Improvements to Loudon schools in limbo
County must now find way to fund projects after sales tax
By Hugh G. Willett, knoxnews.com
Voters in Loudon County earlier this week soundly rejected a half-cent
sales tax increase, leaving the county commission few options except
property tax increases to generate the more than $100 million requested
by the school board for capital improvements.
Depending on who you ask, the rejection of the sales tax initiative by a
5,521-3,631 vote shows that residents either did not want to see an
increase in sales taxes and wanted to pay higher property taxes instead
or that voters were rejecting the idea of any tax increase for the
"The voters have spoken," County Commissioner Don Miller said. "They
didn't want to increase the sales tax, and they may not want to increase
property taxes either."
Miller said the commission has been struggling with the task of
generating the money requested by the board of education for capital
improvements. It's a challenge that is almost out of the county's means,
Early projections suggest property taxes might double over the next five
Generating the money requested by the board of education will require an
increase in the property tax rate from $1.84 per $100 assessed value to
$3.60 over the next five years, Miller said.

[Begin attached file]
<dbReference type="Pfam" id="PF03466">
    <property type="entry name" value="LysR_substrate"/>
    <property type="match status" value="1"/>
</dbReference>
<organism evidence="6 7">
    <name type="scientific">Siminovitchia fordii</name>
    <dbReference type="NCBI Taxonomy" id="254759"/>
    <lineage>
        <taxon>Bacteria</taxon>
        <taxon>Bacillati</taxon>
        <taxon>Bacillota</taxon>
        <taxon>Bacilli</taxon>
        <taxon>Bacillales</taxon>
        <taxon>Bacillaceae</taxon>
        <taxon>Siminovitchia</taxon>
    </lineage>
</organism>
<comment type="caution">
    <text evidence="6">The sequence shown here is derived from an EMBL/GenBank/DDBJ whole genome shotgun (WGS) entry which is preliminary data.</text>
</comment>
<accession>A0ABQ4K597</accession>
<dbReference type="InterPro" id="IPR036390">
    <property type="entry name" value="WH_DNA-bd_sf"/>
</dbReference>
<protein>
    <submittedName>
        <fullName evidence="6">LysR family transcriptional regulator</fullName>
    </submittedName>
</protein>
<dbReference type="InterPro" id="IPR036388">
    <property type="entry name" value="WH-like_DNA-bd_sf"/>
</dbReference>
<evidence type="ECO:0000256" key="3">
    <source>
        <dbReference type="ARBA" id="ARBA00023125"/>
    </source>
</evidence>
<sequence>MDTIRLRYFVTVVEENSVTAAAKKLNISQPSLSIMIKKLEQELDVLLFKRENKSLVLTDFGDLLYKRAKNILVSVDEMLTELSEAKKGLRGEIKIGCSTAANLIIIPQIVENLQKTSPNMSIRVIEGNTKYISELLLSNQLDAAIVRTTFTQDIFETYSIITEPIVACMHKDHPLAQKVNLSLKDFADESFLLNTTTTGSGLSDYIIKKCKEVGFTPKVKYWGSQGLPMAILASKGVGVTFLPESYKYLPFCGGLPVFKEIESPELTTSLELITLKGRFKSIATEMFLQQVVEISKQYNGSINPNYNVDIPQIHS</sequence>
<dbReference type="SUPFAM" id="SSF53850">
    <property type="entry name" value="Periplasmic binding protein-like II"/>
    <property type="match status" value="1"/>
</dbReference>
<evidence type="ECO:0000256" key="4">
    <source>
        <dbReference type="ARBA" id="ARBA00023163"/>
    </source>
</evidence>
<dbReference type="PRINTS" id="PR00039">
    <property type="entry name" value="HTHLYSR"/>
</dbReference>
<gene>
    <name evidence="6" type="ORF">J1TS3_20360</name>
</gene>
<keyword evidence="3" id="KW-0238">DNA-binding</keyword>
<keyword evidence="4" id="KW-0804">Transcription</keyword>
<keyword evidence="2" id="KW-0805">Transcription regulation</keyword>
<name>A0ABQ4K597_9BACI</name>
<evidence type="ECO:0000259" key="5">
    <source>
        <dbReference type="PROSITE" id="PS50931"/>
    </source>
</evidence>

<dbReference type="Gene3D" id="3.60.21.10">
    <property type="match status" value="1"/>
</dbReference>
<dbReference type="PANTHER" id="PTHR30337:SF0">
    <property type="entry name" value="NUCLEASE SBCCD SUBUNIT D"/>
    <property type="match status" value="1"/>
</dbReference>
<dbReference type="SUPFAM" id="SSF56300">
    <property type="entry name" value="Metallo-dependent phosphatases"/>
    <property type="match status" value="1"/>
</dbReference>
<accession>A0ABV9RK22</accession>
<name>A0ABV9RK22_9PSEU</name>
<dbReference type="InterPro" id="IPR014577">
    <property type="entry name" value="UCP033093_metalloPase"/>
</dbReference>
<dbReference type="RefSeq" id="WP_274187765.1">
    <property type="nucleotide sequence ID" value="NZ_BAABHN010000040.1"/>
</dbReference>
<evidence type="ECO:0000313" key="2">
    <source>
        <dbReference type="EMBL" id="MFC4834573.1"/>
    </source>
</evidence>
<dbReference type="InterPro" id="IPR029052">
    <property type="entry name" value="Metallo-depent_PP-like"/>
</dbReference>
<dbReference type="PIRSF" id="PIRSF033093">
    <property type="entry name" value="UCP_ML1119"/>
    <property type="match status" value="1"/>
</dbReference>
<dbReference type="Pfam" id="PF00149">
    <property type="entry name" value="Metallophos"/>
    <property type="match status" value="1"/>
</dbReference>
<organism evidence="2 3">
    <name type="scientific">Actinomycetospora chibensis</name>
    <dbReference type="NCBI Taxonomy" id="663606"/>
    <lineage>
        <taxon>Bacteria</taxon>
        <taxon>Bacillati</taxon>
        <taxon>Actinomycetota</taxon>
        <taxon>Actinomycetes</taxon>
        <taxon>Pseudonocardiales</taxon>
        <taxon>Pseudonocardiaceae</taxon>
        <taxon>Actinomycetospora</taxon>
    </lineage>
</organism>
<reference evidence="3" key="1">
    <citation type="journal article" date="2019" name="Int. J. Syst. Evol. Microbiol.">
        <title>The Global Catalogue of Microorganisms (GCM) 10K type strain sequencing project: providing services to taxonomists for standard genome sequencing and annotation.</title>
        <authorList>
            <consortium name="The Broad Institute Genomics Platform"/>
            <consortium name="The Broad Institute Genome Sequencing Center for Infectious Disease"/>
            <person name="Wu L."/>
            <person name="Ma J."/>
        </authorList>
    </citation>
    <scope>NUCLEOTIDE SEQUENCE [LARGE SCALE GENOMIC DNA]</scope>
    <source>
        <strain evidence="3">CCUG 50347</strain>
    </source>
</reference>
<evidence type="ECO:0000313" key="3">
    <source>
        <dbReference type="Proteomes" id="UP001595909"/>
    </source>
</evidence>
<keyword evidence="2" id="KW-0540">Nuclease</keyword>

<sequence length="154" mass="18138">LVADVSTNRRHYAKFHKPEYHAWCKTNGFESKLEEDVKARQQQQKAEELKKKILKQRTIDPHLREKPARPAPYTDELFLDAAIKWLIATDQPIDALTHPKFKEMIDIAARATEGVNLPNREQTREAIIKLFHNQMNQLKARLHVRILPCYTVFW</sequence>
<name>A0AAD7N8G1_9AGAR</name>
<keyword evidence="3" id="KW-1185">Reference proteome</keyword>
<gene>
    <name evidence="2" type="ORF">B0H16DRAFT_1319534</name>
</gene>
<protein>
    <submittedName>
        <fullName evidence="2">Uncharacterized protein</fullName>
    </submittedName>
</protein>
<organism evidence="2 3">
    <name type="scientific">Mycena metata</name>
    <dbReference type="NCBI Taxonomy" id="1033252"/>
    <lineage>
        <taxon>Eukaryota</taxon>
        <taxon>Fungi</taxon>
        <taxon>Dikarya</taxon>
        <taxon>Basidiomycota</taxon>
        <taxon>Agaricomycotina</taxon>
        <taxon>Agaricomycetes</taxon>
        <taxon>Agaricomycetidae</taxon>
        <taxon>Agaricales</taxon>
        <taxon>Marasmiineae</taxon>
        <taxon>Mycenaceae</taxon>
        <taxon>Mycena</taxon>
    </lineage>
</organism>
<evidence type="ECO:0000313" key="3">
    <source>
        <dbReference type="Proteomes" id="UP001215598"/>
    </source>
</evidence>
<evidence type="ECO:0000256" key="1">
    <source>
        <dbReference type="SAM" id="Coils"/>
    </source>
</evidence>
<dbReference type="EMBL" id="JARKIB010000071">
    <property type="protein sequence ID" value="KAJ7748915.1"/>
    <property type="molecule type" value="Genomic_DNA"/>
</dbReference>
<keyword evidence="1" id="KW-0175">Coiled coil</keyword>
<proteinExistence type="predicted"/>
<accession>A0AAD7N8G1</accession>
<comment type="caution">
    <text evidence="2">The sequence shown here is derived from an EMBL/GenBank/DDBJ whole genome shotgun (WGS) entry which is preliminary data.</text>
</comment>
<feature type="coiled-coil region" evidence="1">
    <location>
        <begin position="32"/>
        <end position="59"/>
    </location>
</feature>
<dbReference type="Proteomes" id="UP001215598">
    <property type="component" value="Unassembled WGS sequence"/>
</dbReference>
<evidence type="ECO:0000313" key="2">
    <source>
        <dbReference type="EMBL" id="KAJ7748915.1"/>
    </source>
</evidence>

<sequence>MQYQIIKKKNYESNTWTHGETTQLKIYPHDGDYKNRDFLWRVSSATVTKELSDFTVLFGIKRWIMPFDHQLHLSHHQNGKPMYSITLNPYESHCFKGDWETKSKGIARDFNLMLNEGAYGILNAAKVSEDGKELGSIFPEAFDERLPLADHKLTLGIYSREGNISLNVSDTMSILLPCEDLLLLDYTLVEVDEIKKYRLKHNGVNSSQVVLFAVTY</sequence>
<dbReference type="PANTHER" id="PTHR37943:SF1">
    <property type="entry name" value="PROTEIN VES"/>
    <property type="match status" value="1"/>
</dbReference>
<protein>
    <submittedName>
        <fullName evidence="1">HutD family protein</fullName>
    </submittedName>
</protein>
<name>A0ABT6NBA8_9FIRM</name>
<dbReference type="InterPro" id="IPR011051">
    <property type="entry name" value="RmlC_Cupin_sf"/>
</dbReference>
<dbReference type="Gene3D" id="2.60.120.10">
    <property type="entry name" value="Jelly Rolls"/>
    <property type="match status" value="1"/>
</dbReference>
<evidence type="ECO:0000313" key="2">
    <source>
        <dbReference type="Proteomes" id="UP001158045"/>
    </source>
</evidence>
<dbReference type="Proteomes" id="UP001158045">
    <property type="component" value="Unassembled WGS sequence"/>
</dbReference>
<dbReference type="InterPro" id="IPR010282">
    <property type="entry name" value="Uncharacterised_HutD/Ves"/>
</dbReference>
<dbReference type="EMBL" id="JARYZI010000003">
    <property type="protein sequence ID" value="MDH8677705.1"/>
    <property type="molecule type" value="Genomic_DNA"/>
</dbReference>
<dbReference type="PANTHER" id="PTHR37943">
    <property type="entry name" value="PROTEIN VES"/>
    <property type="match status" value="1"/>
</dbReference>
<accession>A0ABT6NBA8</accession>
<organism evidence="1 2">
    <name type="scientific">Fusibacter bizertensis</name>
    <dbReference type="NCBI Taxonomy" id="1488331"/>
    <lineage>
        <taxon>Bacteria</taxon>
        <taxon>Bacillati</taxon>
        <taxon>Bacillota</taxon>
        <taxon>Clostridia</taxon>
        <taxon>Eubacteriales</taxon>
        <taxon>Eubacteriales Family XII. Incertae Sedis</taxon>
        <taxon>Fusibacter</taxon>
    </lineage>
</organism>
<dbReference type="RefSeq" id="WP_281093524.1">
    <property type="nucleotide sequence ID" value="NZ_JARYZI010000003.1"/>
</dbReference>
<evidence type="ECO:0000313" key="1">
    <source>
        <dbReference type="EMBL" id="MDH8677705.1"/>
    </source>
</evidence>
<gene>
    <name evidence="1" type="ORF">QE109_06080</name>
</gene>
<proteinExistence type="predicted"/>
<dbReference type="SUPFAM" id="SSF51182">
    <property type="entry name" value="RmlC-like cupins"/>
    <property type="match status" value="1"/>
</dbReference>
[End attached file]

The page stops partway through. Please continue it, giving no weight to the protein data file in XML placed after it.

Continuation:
"I'm not sure that's something property owners will accept," he added.
Miller hopes the school board will come back to commission with more
reasonable requests for the next five years.
The most recent funding proposal requests a 7 percent increase per year
for the next five years, he said. "That's way more than inflation."
Some county activists have pointed to the rejection of the sales tax
increase, not as a green light for a property tax increase but more as a
warning sign of a possible taxpayer revolt.
"Even after being threatened with a huge property tax increase, the
voters rejected the sales tax increase," said former County Commissioner
"If the voters don't want a half-cent increase in sales tax you can bet
the farm they don't want a 20- or 30-cent increase in their property
The rejection of the sales tax initiative puts the ball in the county
commission's court, according to schools Superintendant Edward Headlee.
"It adds more weight to the commission's decisions," he said.
There is also a theory that many Loudon County voters did not believe
that the increase in sales tax was going directly to the schools.
The sales tax initiative was the victim of bad publicity and rumors,
"I'm not surprised it didn't pass," he said. "There were a lot of signs
posted around the county against it, and I don't think there was much
positive said about it."
Rumors had circulated in the press, in discussions at school board
meetings and on county activist Web sites suggesting that the wording of
the sales tax initiative indicated the increased revenue generated would
not really go to help the schools, but would allow the county to use the
money for other purposes.
"Some people believed the money wouldn't have been used for the
schools," Headlee said.
The board of education is working with the county commission to revise
budget projections and the subject of funding options will be discussed
at a school board retreat in Gatlinburg this weekend, Headlee said.
The school board is also looking to the state for additional funding.
There has been discussion at the state level about using excess lottery
funds for school capital improvements, he said.
State and federal funding increases are unlikely to make a big impact on
the situation, commissioner Miller predicted.